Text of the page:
Syracuse University Physicist Awarded National Science Foundation Grant
John “Jack” Laiho to use grant to develop precision calculations of particle properties using lattice quantum chromodynamics
John “Jack” Laiho recently completed his first year as a member of the Syracuse University faculty, and what better way to celebrate than by receiving a National Science Foundation (NSF) grant to support his cutting-edge research.
Laiho, who earned a Ph.D. from Princeton University, joined the College of Arts and Sciences’ Department of Physics in 2013. Since then, his research has focused on precision studies of the interactions of quarks via the strong and weak nuclear forces. As a result of Laiho’s hard work and dedication to his research, he will receive an infusion of resources in the form of a $141,200 grant.
"This award is a tremendous honor, and I am grateful to the NSF for giving me this opportunity,” says Laiho. “This will enable me to continue doing work that I am passionate about and maybe even to answer some of the burning questions that drive my scientific research."
Laiho, a frequent publisher in academic and science journals, says he will use the grant to develop precision calculations of particle properties using lattice quantum chromodynamics methods. This research allows Laiho to compare the theoretical predictions of the Standard Model of Particle Physics with experimental results, thus shedding light on the laws of nature.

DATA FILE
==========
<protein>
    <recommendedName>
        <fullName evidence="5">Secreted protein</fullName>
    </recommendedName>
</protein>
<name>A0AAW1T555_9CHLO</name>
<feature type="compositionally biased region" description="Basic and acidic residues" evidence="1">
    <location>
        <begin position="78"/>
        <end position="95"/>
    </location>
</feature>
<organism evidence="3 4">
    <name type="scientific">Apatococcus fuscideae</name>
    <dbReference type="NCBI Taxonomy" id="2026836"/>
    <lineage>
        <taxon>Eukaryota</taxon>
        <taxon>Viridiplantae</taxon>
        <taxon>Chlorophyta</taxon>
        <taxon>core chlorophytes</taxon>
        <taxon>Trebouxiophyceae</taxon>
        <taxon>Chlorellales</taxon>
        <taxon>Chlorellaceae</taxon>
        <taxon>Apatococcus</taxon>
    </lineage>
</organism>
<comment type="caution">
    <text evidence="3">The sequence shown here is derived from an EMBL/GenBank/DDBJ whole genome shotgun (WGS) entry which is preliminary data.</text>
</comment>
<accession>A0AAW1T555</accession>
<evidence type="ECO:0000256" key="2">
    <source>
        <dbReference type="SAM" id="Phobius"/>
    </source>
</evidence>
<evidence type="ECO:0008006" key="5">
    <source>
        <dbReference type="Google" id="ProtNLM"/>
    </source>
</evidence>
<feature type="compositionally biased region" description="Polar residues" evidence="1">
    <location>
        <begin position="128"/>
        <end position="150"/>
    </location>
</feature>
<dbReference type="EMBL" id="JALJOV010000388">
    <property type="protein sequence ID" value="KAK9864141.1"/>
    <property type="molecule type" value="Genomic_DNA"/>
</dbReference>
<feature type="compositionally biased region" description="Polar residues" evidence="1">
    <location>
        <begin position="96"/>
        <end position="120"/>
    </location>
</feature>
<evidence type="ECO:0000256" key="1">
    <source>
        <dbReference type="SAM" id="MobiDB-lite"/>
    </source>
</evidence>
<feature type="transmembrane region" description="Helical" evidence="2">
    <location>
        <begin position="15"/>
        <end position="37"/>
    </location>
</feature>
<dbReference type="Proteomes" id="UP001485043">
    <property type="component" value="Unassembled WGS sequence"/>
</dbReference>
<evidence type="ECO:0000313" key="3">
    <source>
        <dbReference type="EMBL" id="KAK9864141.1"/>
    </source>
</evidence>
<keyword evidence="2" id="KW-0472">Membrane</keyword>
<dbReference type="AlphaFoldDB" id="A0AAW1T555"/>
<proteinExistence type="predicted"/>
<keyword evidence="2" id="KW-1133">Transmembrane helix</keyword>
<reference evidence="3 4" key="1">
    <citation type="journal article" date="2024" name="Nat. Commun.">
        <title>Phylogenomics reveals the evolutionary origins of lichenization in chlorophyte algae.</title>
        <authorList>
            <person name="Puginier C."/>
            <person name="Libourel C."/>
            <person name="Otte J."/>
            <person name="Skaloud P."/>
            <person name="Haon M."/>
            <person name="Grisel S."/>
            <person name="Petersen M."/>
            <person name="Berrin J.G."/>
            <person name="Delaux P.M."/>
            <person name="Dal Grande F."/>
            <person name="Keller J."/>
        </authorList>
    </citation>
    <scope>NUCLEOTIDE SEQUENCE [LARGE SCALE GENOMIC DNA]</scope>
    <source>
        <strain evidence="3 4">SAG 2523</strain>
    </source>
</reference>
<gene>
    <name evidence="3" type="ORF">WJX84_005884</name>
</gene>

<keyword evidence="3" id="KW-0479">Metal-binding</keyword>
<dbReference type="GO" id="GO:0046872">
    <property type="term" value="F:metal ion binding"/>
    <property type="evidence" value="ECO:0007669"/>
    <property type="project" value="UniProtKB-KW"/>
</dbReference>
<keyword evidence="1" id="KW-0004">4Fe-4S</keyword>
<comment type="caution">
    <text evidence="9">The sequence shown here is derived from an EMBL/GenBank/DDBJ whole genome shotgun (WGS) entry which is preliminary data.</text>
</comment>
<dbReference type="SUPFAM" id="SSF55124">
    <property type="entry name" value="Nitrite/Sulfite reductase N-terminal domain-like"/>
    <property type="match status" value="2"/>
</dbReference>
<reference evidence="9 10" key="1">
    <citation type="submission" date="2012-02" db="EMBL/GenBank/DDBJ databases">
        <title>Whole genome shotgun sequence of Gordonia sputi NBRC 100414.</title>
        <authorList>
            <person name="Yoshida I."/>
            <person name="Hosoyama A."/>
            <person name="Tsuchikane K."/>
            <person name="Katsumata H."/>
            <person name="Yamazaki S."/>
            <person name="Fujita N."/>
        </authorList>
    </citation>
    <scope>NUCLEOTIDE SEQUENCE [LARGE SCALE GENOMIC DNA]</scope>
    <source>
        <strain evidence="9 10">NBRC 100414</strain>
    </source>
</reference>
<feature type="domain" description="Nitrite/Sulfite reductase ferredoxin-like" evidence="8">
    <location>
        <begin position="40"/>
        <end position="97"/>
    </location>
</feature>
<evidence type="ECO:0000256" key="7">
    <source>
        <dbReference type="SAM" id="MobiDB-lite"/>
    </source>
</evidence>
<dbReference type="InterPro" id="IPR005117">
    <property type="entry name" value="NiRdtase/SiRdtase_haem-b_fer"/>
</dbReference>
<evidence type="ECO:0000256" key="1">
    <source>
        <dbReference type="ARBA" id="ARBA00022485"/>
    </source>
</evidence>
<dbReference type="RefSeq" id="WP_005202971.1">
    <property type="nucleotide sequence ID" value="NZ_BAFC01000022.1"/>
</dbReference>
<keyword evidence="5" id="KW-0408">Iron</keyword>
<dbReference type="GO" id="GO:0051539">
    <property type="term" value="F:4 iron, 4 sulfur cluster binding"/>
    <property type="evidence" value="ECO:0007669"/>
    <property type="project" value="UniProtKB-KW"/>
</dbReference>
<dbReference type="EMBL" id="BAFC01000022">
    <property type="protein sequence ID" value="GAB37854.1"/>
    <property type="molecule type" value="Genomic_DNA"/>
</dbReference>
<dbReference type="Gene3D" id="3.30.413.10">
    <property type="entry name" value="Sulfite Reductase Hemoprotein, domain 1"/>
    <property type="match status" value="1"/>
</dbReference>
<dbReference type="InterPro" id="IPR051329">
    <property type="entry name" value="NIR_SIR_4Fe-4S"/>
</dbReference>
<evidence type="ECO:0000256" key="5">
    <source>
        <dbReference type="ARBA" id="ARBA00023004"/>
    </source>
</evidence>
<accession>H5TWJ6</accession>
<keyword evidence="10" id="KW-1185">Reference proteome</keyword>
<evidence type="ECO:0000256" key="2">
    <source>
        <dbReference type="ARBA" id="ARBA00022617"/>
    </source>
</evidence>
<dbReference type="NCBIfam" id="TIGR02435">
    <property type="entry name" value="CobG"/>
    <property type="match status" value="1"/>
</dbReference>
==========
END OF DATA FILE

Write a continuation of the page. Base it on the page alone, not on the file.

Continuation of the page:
“Jack will be constructing important predictions to check against large scale particle experiments,” says Alan Middleton, chair and professor of physics. This is his first full year at the University and Jack is having a strong start. I congratulate Jack on achieving this NSF support and look forward to seeing what his research reveals.”
According to Laiho, this research could ultimately reveal what many believe to be true: that there is physics not accounted for within the Standard Model.
“The discovery of discrepancies between the Standard Model predictions and experiments done at particle colliders would be very exciting,” says Laiho. “Such results could lead to an understanding of the mysteries that are not explained in our current framework, including why there is so much matter in the universe.”